Heavy subsidies on diesel have fuelled widespread smuggling of the substance out of Qatar and threats by authorities to take stern action against the culprits, the Gulf country's newspapers reported on Wednesday.
The UAE could be one of the major destinations for the smugglers following the recent sharp increase in diesel prices in Dubai, the papers said.
"We are considering taking severe measures to stop these smuggling operations," Qatari Minister of State for Energy and Industry, Mohammed Saleh Al Sadah, told the newspapers in Doha. "We are providing subsidies to diesel to offset soaring inflation rates and help all sectors and development projects in the country.
We are paying $160 for an imported barrel of diesel and selling it to local consumers for only $30…you can not find similar subsidies in other countries and they are costing us millions."
Al Sadah said authorities had uncovered more than 40 smuggling cases at fuel and services stations over the past few weeks.
"Some weak and greedy people are smuggling diesel out of Qatar to benefit from the large price difference…some others were selling it to foreign companies inside the country," the minister said.
"For this reason, we have set up a joint committee from the Ministries of Energy and Interior and from other competent departments to take all necessary measures to stop these practices and prosecute the smugglers."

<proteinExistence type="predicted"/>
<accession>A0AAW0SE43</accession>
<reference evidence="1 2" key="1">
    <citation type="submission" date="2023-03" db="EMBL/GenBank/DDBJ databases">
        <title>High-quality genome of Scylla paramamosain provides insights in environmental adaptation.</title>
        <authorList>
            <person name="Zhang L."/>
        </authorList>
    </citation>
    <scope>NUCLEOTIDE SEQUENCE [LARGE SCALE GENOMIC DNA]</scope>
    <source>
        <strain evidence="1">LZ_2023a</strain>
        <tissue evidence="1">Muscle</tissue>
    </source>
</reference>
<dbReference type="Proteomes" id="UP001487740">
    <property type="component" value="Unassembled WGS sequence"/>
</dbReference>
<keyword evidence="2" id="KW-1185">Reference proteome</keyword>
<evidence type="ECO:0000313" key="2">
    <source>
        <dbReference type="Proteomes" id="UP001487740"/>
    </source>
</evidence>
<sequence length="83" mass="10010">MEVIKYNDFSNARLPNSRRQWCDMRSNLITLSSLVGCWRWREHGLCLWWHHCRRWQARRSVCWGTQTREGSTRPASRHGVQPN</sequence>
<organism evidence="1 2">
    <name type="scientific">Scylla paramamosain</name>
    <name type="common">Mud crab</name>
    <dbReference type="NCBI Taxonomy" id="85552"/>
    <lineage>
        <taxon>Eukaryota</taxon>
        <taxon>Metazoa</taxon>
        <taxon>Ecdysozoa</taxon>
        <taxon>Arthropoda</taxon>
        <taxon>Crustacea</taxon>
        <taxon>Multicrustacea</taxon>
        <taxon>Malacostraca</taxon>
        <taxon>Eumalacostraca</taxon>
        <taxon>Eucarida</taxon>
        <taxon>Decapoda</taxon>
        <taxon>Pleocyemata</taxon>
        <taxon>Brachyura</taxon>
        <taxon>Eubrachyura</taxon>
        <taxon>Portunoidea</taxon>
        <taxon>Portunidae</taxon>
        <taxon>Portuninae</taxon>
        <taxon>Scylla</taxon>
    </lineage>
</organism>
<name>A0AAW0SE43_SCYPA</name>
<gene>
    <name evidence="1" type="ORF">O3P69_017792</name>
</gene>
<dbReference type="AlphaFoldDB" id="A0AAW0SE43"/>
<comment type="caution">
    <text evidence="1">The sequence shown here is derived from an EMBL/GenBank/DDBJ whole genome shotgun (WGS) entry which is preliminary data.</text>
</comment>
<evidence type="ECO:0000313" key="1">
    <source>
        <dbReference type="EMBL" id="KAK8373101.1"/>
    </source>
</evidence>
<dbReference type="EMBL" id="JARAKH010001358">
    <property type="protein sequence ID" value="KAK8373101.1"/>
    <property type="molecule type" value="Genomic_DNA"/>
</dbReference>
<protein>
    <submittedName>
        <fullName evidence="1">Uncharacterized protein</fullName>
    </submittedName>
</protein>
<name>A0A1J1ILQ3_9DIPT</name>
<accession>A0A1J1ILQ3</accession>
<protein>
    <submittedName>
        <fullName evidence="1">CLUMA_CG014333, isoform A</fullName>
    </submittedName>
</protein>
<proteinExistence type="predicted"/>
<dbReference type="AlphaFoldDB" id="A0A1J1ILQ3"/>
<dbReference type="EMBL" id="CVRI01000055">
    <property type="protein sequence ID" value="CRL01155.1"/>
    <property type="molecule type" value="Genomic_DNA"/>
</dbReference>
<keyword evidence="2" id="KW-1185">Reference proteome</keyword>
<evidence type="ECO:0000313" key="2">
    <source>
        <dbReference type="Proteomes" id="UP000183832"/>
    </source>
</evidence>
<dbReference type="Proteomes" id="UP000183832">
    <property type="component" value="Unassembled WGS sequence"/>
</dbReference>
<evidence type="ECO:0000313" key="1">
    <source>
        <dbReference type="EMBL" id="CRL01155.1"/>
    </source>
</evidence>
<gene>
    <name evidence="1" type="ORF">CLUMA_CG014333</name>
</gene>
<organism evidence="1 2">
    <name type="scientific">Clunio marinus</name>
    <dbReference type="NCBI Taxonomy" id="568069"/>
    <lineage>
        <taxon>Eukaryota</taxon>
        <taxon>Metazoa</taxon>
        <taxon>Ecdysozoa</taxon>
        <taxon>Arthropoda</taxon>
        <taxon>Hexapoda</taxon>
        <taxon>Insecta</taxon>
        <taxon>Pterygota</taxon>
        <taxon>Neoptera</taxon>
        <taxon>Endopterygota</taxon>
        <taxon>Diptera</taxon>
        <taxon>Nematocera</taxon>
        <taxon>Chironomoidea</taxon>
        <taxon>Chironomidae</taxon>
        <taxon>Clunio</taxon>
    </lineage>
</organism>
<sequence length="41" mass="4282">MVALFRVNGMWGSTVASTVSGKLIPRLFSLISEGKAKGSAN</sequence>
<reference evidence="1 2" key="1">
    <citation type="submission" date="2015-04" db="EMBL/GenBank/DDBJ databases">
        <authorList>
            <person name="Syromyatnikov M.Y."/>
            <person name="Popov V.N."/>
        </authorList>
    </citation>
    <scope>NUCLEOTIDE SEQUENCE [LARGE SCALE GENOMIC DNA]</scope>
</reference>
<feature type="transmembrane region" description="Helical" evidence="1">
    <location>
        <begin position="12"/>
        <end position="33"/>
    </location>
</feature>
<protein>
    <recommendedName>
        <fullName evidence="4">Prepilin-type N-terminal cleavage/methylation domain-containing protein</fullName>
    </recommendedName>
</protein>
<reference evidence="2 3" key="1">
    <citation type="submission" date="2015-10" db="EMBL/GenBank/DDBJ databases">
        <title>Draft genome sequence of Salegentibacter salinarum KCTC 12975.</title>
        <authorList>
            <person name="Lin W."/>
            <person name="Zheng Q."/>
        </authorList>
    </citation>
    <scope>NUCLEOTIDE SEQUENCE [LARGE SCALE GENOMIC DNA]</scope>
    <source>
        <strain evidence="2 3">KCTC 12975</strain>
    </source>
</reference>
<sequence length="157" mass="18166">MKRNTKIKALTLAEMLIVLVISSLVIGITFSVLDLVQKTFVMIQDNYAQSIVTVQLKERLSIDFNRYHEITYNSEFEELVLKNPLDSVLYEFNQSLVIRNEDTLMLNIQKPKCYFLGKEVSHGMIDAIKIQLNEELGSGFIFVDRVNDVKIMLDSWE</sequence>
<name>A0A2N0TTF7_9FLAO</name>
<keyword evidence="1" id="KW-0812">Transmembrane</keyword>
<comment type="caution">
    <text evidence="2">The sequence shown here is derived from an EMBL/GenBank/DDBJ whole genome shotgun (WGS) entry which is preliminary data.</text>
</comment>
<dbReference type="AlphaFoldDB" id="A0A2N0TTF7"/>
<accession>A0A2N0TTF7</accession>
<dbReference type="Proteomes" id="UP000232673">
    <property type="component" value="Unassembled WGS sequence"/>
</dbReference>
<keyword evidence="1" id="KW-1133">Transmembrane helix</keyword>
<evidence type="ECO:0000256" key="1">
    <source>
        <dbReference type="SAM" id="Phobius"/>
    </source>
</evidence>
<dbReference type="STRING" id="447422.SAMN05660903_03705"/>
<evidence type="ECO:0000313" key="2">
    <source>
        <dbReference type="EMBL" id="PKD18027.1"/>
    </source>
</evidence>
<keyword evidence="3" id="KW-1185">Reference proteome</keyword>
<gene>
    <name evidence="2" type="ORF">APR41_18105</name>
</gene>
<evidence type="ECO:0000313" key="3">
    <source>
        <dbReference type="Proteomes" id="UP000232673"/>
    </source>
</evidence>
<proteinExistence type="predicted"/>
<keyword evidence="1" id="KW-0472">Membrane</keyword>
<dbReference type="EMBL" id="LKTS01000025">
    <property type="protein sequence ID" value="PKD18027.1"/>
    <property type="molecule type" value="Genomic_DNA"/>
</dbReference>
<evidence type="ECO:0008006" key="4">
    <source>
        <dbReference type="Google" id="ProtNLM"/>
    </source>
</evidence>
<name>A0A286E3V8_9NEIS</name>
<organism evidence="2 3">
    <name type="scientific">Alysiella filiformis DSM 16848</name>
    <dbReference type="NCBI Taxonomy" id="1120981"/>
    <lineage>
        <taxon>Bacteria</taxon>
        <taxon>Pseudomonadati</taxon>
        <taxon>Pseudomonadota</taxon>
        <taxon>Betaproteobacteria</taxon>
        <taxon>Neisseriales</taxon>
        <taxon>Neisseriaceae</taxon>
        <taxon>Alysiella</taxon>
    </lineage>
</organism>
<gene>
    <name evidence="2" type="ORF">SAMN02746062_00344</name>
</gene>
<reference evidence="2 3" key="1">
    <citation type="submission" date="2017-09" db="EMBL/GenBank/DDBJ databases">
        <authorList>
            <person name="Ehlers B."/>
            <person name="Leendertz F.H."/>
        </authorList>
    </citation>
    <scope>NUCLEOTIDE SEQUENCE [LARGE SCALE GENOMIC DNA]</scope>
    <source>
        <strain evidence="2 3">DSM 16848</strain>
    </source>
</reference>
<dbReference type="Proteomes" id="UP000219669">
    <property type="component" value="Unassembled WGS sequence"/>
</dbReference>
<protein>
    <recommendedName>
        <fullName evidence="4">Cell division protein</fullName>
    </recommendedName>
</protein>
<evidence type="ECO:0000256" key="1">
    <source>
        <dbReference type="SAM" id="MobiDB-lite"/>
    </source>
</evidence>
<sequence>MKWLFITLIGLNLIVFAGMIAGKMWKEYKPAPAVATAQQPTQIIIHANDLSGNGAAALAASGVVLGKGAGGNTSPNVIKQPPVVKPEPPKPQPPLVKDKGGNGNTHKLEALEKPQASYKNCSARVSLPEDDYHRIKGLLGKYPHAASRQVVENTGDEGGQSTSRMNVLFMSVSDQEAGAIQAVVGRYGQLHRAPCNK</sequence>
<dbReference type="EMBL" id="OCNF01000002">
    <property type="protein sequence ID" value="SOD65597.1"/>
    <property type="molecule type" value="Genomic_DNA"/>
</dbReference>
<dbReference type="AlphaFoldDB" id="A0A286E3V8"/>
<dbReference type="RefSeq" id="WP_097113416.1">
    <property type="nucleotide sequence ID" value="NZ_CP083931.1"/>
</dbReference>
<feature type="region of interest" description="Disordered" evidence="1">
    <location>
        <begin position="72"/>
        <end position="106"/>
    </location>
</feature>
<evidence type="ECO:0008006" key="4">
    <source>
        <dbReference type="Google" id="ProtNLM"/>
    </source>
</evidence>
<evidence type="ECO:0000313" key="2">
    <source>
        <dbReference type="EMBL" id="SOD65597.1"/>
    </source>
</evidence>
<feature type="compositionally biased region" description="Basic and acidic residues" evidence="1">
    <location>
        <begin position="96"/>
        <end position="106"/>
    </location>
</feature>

According to Al Sadah, Qatar's demand for diesel is estimated at around 36,000 barrels per day while it produces nearly 25,000 bpd. He said Qatar needs to import diesel to cover the gap but added local consumption would be fully met when a new refinery in the northern industrial city of Ras Laffan is completed in 2009.
The refinery will lift Qatar's total diesel production to around 50,000 bpd, he added.
Al Sadah did not mention the source of Qatar's diesel imports nor did he reveal the smuggling destinations but Qatari newspapers quoted what they described as recent media reports in the UAE that some fuel suppliers in other Gulf states are smuggling diesel into the Emirates to benefit from the surge in prices.
Qatar currently has two refineries with a combined output capacity of just over 200,000 bpd. Saudi Arabia has the Arab world's largest refining capacity of more than two million bpd, which is expected to double when new giant refineries are completed within the next few years.